Wednesday, August 30, 2017

Why I choose to bypass plan B


I have a friend who once told me I should’ve had a plan B, C, D…Y, and Z.

Generally speaking, I understand backup plans to be nothing more than roads to some specific destination. They’re supposed to be next-in-line alternatives just in case the shortest and toll-free routes don’t get you to that desired point. Operative words being “supposed to be” because oftentimes they have led me somewhere I really didn’t intend to go.

In a recent Facebook post, personal development coach and founder and CEO of The Happy Black Woman, Rosetta Thurman, also perfectly sums up how plan B actually deters and distracts us from plan A. She writes:

You have a plan A, but you're so afraid that it won’t happen that you spend most of your time on plan B. What’s plan A? Plan A is what you really want your life to look like. It’s all your deepest goals, dreams and desires. Plan B is the ‘secure route.’ It’s that job you hate. It’s the city you’ve been ready to leave. It’s all the relationships you’ve grown out of. The problem with plan B? If you spend too much time on it, your plan A will never happen.

The crazy part is sometimes the detour to plan B is so reflexive that it took a minute for me to realize I was lost.

Monday, August 28, 2017

Monday musing: The evolution of Pencil and Chalk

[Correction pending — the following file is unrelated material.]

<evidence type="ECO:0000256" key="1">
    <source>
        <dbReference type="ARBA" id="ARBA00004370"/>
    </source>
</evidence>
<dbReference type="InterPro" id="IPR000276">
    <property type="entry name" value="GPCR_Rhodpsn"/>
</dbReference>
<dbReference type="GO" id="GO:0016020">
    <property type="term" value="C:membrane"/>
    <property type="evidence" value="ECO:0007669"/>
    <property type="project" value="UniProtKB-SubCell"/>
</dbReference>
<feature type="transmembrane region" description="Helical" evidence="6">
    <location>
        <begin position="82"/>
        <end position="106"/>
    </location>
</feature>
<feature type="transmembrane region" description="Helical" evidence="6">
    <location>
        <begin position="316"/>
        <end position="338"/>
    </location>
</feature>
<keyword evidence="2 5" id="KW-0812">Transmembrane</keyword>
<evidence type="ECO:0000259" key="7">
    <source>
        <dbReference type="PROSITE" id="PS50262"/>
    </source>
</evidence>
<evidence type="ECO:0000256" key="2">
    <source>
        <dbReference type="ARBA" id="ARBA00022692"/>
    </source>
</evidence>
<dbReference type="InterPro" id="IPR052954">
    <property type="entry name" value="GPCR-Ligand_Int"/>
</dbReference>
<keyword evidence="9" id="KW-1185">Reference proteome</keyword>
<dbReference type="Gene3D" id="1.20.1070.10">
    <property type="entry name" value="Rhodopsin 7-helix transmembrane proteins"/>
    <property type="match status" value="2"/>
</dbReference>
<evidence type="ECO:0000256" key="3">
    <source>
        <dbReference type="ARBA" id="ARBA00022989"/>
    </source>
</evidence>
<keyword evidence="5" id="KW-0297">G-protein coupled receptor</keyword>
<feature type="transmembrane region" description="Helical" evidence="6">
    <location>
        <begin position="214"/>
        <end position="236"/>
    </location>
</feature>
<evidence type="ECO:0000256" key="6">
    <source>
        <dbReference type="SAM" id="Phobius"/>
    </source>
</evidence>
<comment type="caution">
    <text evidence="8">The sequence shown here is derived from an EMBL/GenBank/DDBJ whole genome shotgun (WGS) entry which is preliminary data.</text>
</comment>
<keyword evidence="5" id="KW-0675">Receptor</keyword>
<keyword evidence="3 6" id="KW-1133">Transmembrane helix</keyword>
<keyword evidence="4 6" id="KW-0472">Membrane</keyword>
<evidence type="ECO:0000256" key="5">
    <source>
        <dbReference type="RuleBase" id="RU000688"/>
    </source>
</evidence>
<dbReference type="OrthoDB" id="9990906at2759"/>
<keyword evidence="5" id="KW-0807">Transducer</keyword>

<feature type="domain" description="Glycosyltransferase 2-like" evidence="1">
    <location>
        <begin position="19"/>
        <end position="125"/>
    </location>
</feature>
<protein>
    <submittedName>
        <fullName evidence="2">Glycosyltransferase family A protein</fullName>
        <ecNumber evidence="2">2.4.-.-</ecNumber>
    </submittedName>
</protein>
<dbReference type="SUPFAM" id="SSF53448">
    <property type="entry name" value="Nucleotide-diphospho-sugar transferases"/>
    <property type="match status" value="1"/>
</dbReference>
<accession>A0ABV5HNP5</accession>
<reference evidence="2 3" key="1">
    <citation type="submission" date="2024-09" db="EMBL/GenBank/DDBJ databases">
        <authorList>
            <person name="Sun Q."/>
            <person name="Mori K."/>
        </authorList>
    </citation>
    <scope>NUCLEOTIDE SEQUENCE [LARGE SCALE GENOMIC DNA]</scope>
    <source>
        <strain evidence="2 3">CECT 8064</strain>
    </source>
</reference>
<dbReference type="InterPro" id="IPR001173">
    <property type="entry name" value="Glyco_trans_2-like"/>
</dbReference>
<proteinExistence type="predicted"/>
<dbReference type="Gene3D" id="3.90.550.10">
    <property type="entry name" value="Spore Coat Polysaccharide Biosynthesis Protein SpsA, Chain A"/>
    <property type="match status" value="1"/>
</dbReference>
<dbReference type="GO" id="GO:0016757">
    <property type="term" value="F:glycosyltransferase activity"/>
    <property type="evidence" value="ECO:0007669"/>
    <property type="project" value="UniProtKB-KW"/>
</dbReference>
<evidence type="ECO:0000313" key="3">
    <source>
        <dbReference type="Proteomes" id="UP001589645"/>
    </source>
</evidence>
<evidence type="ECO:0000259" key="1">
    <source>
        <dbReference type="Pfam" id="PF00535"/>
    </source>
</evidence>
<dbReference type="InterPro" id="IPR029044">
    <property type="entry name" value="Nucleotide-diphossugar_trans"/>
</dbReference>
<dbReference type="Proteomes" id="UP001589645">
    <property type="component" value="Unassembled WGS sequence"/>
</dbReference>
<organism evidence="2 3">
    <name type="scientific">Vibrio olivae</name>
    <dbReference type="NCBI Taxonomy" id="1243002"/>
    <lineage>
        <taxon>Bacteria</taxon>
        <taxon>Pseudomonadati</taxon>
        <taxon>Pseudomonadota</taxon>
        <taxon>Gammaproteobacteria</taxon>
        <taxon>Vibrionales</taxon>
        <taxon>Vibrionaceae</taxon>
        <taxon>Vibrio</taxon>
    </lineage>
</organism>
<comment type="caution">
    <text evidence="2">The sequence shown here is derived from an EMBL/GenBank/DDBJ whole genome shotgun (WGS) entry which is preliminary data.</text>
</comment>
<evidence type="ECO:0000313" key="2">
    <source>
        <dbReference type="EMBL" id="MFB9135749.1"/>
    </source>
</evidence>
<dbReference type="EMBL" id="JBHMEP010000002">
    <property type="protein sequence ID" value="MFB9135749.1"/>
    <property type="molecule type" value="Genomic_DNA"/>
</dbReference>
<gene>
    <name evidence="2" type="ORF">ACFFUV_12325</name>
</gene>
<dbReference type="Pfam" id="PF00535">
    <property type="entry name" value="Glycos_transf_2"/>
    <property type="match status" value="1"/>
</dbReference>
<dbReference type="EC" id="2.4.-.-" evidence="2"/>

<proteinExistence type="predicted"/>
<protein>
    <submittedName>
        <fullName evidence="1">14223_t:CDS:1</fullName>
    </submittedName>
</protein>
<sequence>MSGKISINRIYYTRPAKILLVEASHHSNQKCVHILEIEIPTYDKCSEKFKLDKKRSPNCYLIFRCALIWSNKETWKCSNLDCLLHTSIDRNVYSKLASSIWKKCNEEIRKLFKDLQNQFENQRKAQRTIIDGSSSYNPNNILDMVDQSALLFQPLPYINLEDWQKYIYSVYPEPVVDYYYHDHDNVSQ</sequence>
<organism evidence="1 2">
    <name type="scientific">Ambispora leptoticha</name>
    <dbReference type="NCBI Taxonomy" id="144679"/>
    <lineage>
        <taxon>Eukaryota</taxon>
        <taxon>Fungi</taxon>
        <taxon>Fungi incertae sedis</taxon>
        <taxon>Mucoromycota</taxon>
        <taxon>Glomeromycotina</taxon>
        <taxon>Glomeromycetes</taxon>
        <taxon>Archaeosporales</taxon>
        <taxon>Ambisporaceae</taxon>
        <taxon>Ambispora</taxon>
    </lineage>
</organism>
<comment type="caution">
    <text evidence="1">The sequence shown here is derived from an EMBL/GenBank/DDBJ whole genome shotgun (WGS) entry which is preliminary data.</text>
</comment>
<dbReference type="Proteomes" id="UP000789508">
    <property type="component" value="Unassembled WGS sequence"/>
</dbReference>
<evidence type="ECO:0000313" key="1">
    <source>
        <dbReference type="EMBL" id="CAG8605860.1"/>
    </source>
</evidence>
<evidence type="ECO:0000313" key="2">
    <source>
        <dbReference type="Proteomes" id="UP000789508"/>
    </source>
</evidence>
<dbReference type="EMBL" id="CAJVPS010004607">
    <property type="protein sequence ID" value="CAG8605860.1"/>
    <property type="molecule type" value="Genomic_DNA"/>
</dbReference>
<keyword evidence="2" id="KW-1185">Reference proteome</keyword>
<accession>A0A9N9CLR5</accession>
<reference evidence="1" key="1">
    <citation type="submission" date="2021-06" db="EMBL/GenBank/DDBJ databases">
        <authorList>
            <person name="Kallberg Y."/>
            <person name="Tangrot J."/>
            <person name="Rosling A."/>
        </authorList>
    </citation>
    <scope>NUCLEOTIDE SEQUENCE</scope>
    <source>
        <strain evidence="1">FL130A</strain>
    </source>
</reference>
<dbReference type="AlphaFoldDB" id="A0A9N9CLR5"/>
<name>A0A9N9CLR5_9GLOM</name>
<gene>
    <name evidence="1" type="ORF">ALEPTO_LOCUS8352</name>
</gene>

1. I can’t believe I launched this blog a little over five years ago. 
  2. I’m glad I bought this domain because .blogspot.com didn’t introduce me as a boss bish. I’m also glad I didn’t leave it as The Skinny DC Writer because somewhere along the way, I outgrew DC and longed to live in a new city. 
  3. I’m mad that I didn’t actively defend this space, consequently reinforcing outside opinions that my blog is a mere hobby. I never fully articulated that these words construct my writing portfolio, and this writing portfolio is the lifeline to some semblance of a livelihood. 
  4. I’ve accepted that a majority of my fans will be strangers, at least in the formative years, and that many who know me could never fathom that this “little blog” will ever become a serious space or at least one to rival a larger platform. But I’m learning to not internalize it as rejection or discouragement or see it as a reflection of my true talent because in reality, I’m the shit.
    That time Aunt Dee from Moesha retweeted my essay.
  5. I’m disappointed that I wasn’t in a position to remain consistent. But I stretched myself too thin, opened myself up too wide to even more outside opinions of what else I could do rather than fully immersing myself into what I want to do.

Thursday, August 10, 2017

It happened to me: I fell victim to the predator-editor

I want to be proud of my words.

This isn’t a sudden revelation, like an Oprah a ha! moment, but it’s the first time I’ve actually verbalized this sentiment and taken a real stance. I officially started my writing career over 4 years ago after listening to a free webinar hosted by Britni Danielle, former English teacher-turned-journalist-author-speaker, who was testing the market for her paid course, “The Write Pitch.” During the teleclass, she explained how she landed her first byline with no published clips. She assured us that being previously-published wasn’t a requirement. Having a lit pitch was.